Paul (Joel Reitsma) is a rock star, with rock star habits and ego. He’s now in Moscow, nearing the end of a long tour and faced with going home to London. He and Johnny, his bandmate, (played by Dushane Casteallo) are getting ready to perform in concert.
“Birdland,” written by Simon Stephens and directed by Jonathan Berry, is a fast-moving, personal look inside the rock music business. Steep Theatre’s new production, the U.S. premiere, shows the trappings and atmosphere of the business and the life of its leading character, who is on stage for the entire two-hour-plus performance. Reitsma plays Paul with guts and panache, but he’s not someone you will fancy having a beer with.
We learn a little about Paul in his meeting with Annalisa (Cindy Marker), a journalist. He espouses his personal philosophy, which is mostly about the money he has amassed playing to huge crowds at arenas and stadiums all over the world.
“This is the best time we’ve ever lived in. There is more happiness now than there ever has been before…. We are richer than we’ve ever been before…. Everything can be quantified. All worth can be quantified. Artistic worth. Human worth. Material worth. Everything. Some food is simply better than other food. Isn’t it? Some clothes are better than other clothes.”
Paul throws money around freely. He’s a jerk to women. He’s an asshole to his friends. He chastises Johnny in front of party guests in Paris. “Johnny. Never. Ever call me mate in front of anybody ever again. If you do I promise I will have you killed.” He sleeps with Marnie (Lucy Carapetyan) the girl Johnny loves. He sweet-talks Jenny (Aila Peck) a hotel employee, into traveling with him and then verbally abuses her. But every once in a while, a shadow of the real Paul comes through and you know there’s a person inside. His father, from whom he’s been estranged, comes to see him when they get to the O2 Arena in London. Alistair (Jim Poole) lives a working-class life and is proud of his son’s achievements. When he needs to borrow money to pay off a debt, Paul quickly agrees to help out his father.
Is Paul’s success a Faustian bargain that meant he gave up his soul to play his guitar in front of 75,000 people, to be recognized everywhere by strangers with smartphones, to persuade young women to sleep with him? The financial bargain is with the recording and touring companies, who pay huge advances on the basis of prospective ticket sales and royalties. (These days, royalties are a small part of a musician’s income.) If those sales don’t flow in, and if the musician is too profligate with the money he thinks he already owns, big problems arise.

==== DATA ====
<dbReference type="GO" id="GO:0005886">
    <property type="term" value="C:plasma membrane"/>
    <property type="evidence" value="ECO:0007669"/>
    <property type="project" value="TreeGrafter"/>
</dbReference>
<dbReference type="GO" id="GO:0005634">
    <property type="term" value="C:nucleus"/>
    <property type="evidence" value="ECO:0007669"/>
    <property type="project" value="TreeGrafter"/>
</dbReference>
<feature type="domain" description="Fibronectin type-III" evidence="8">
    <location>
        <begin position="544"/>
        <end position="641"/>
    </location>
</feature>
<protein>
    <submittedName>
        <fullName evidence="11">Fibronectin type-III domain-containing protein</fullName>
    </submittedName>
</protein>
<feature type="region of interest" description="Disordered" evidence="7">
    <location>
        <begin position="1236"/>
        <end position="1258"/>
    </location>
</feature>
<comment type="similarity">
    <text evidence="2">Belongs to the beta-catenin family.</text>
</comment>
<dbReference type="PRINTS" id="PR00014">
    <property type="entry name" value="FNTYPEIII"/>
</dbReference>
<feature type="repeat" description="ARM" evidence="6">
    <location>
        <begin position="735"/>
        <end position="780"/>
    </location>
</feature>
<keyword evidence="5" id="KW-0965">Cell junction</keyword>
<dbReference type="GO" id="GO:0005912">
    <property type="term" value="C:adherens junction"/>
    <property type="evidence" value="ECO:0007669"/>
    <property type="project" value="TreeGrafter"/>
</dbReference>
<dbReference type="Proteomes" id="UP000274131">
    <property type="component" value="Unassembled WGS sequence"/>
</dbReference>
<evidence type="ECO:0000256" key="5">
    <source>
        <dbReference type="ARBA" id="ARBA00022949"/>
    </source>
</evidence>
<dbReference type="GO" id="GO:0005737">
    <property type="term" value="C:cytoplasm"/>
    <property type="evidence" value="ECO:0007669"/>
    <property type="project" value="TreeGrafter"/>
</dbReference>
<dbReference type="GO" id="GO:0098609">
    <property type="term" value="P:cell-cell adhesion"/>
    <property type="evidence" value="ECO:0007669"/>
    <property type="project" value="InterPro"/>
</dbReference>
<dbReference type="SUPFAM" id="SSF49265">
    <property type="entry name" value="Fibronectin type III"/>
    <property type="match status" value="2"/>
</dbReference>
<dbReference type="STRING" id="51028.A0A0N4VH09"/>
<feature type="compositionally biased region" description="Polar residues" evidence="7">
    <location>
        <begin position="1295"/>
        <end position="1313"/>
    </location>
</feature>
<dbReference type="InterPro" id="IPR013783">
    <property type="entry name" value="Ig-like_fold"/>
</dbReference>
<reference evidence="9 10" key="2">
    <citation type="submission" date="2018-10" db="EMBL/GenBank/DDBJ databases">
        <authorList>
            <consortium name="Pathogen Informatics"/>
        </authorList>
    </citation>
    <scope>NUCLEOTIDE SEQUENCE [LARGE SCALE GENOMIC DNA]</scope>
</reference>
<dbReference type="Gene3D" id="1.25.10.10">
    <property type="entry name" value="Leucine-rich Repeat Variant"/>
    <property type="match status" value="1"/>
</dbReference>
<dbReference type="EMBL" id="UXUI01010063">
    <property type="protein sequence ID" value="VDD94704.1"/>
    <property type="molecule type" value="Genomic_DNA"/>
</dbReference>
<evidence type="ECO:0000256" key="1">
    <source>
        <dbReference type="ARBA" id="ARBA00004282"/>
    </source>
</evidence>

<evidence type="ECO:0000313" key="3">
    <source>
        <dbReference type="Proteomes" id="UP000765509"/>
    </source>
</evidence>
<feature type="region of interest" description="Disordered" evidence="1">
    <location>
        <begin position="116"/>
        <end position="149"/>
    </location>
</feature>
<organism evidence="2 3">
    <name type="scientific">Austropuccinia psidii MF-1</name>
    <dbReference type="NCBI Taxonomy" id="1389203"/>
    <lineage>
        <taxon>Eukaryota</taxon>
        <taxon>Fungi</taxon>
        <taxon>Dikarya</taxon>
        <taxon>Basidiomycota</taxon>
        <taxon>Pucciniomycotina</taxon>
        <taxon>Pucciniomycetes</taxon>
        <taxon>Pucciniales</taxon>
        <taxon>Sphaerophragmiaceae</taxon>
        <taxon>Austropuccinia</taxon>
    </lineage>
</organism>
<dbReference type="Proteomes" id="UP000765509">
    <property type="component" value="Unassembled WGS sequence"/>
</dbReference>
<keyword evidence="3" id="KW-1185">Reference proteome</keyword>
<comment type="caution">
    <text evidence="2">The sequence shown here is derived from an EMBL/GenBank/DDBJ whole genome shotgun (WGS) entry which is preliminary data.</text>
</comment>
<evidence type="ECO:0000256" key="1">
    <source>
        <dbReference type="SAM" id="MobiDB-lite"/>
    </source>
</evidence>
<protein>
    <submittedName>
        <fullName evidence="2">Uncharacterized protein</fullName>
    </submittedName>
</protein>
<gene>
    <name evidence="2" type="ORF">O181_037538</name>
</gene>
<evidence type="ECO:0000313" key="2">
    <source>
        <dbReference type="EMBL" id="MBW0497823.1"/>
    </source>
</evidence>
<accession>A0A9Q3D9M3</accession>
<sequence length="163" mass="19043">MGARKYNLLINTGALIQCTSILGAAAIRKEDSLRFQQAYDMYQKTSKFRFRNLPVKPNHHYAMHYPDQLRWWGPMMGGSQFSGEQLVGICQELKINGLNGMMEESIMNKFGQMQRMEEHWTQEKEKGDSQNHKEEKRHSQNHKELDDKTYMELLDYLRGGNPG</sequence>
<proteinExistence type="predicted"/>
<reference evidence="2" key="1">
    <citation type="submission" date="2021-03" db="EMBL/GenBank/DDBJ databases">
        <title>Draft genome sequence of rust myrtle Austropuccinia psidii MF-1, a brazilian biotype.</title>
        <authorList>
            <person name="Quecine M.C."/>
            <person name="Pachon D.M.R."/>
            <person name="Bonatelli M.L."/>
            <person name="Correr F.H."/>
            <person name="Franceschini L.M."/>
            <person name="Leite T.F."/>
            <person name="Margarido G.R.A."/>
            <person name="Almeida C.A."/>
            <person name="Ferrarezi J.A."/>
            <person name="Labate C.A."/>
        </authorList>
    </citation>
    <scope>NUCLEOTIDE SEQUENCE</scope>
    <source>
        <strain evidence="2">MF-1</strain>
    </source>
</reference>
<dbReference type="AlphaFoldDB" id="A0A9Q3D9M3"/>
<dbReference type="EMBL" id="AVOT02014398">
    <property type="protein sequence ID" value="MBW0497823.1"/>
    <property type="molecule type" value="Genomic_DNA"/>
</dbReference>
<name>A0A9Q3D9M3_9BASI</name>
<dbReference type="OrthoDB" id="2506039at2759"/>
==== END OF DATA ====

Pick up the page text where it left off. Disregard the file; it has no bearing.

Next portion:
Reitsma plays Paul with selfish self-absorption and charisma. He’s a volatile personality, partly fueled by alcohol and ocular injections of cocaine by his manager, David (Peter Moore), who doesn’t seem to discourage Paul’s spending habits. (As in buying a helicopter.) Berry achieves perfect timing with his cast as scenes swiftly change from one venue to another. Excellent performances by Casteallo and all the supporting characters—Peck, Carapetyan, Marker, Moore, Poole, and Amber Sallis as a young groupie—make this a solid production.
Joe Schermoly’s scenic design is based on a center stage with audience on two sides and cast members seated off stage on the other two sides. Pieces of modular furniture are quickly moved around to serve as chairs, beds and tables as needed. Lightly is smartly handled by Brandon Wardell with sound design by Thomas Dixon.
Stephens has said that “Birdland” is influenced by Radiohead’s OK Computer tour in 1997 and the rockumentary, Meeting People Is Easy. Stephens said in an interview, “Thom Yorke’s very present in ‘Birdland’.” Like Yorke’s, Paul’s band went from venues of 2,000 to 20,000 and 75,000 over a short time span. “You watch him lose all sense of self.”
Music has played a major part in Stephens’ life. He played in a post-punk band, the Country Teasers, for 12 years and at one point, toured in support of Franz Ferdinand. The title of the play is from Patti Smith’s song, “Birdland,” about a father and son, from her award-winning studio debut album, Horses (1975).
Reality check. Paul’s story is emblematic of the way musicians have been handled by managers and recording companies. The situation is better than it was in the early days of blues, R&B and rock and roll. At least one musician signed his first managerial contract on the hood of a car without reading it. The way that worked out is a legendary part of Bruce Springsteen’s career. And Leonard Cohen, even though a veteran performer, was defrauded in his late 70s by his manager who stole $5million from his personal accounts and investments and forced him back to touring to raise money. (I’m thankful for that, because otherwise I would never have seen Cohen play live.)
Today most successful performers and athletes know they need competent support: a manager, an attorney, a financial adviser. Does Paul’s manager know about his financial problems and doesn’t advise him to change? Or is the problem that Paul doesn’t pay attention?
This review was previously posted at thirdcoastreview.com.